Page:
Stevens–Johnson syndromeConjunctivochalasisCarbamazepineErythema multiforme majorDrug eruptionLigneous conjunctivitis: Ligneous conjunctivitis is a rare form of chronic conjunctivitis characterized by recurrent, fibrin-rich pseudomembranous lesions of wood-like consistency that develop mainly on the underside of the eyelid (tarsal conjunctiva). It is generally a systemic disease which may involve the periodontal tissue, the upper and lower respiratory tract, kidneys, middle ear, and female genitalia.AllopurinolNeuro-ophthalmology: Neuro-ophthalmology is an academically-oriented subspecialty that merges the fields of neurology and ophthalmology, often dealing with complex systemic diseases that have manifestations in the visual system. Neuro-ophthalmologists initially complete a residency in either neurology or ophthalmology, then do a fellowship in the complementary field.Protective index: The protective index is a comparison of the amount of a therapeutic agent that causes the therapeutic effect to the amount that causes toxicity. Quantitatively, it is the ratio given by the toxic dose divided by the therapeutic dose.DysuriaBullous keratopathyMycoplasma pneumoniaSurface reconstruction: Surface reconstruction refers to the process by which atoms at the surface of a crystal assume a different structure than that of the bulk. Surface reconstructions are important in that they help in the understanding of surface chemistry for various materials, especially in the case where another material is adsorbed onto the surface.Malformative syndrome: A malformative syndrome (or malformation syndrome) is a recognizable pattern of congenital anomalies that are known or thought to be causally related (VIIth International Congress on Human Genetics).Drug allergyIdiosyncratic drug reactionChemical eye injury: Chemical eye injury or chemical burns to the eye are due to either an acidic or alkali substance getting in the eye. Alkalis are typically worse than acidic burns.Conjunctiva: The conjunctiva lines the inside of the eyelids and covers the sclera (white part of the eye). It is composed of non-keratinized, stratified columnar epithelium with goblet cells, and also stratified columnar epithelium.PhenytoinLennox–Gastaut syndrome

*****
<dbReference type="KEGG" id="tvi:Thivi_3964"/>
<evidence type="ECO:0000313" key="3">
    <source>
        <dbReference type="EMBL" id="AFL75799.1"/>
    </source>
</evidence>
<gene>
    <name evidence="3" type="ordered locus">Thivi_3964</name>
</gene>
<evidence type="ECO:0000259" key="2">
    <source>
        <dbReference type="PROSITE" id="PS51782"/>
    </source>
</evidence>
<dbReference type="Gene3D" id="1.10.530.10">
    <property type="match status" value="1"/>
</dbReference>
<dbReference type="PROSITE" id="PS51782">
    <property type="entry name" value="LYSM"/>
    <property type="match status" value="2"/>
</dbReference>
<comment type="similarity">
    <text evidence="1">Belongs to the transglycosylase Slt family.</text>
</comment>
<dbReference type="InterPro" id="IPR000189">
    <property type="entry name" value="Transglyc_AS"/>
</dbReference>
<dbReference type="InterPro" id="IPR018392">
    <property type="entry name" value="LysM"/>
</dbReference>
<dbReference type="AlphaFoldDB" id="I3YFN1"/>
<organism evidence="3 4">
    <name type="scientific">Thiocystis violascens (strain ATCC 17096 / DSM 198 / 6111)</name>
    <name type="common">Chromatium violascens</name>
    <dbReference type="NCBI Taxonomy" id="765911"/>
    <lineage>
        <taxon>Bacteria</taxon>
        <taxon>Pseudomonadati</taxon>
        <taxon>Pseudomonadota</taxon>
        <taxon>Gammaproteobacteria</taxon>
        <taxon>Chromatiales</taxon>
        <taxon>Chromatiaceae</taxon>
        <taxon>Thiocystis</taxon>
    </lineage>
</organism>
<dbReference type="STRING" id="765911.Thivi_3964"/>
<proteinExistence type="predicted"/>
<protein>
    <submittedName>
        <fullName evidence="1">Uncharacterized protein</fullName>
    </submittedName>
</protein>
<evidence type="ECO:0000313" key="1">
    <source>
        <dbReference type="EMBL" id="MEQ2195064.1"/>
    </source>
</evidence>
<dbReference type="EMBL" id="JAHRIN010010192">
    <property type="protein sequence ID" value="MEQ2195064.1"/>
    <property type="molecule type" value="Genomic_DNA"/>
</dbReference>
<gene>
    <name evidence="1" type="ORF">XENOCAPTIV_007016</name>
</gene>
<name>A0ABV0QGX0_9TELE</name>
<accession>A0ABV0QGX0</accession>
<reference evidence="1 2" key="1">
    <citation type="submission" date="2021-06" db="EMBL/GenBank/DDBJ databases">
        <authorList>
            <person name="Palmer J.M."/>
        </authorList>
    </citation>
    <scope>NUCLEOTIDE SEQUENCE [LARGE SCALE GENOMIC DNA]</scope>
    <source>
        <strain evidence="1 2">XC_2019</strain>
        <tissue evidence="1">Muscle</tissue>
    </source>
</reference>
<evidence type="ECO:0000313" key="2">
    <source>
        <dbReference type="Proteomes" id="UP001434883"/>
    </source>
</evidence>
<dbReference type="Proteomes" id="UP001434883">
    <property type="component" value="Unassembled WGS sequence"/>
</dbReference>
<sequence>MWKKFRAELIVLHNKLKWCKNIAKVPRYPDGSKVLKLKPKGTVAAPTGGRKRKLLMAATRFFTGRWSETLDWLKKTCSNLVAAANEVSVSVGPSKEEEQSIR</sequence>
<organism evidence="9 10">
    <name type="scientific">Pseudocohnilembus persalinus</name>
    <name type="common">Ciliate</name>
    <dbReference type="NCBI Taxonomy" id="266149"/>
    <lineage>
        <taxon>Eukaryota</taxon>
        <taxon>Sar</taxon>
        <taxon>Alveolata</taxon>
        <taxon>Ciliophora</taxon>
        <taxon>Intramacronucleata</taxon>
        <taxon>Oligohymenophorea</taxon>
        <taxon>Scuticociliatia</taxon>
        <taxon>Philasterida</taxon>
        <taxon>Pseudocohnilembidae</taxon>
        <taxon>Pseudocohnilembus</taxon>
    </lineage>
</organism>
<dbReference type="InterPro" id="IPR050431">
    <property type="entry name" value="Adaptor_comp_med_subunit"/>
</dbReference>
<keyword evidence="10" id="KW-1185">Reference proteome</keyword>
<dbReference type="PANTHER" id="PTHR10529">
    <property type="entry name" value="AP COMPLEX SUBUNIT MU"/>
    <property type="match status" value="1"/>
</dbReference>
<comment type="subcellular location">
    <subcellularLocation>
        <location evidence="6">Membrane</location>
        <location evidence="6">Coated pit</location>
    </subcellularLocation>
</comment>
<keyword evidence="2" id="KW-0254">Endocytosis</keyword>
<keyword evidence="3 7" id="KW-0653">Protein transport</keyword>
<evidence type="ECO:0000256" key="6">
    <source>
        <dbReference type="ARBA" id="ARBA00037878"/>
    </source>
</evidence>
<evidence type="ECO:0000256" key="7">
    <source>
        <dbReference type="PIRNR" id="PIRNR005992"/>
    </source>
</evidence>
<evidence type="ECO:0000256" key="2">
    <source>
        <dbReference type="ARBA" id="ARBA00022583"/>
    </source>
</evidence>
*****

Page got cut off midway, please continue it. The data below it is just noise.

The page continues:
(1/219) Epithelial hyperproliferation and transglutaminase 1 gene expression in Stevens-Johnson syndrome conjunctiva.

In Stevens-Johnson syndrome, pathological keratinization of the ordinarily nonkeratinized corneal and conjunctival mucosal epithelia results in severe visual loss. We examined conjunctiva covering cornea in five eyes in the chronic cicatricial phase of Stevens-Johnson syndrome. Normal conjunctiva from five age-matched individuals was studied also. The number of epithelial cells in Stevens-Johnson syndrome conjunctiva that were immunoreactive with a monoclonal antibody, Ki-67, to a nuclear antigen found only in proliferating cells was greater than normal (93.8+/-19.8 cells above 100 basal cells versus 12.8+/-0.5 cells above 100 basal cells; P = 0.009). In addition, although clinical inflammation was mild, massive lymphocytic infiltration was seen in the substantia propria of conjunctiva covering cornea. In situ hybridization documented transglutaminase 1 (keratinocyte transglutaminase) mRNA in suprabasal cells of the abnormally thickened conjunctival epithelium in all Stevens-Johnson syndrome patients. In contrast, no message was detected in normal conjunctival or corneal epithelia. Transglutaminase 1 is expressed during the terminal differentiation of keratinocytes where it helps synthesize cornified cell envelopes. We speculate that in Stevens-Johnson syndrome, epithelial hyperproliferation, and transglutaminase 1 gene expression lead to the pathological keratinization of ocular surface mucosal epithelia.  (+info)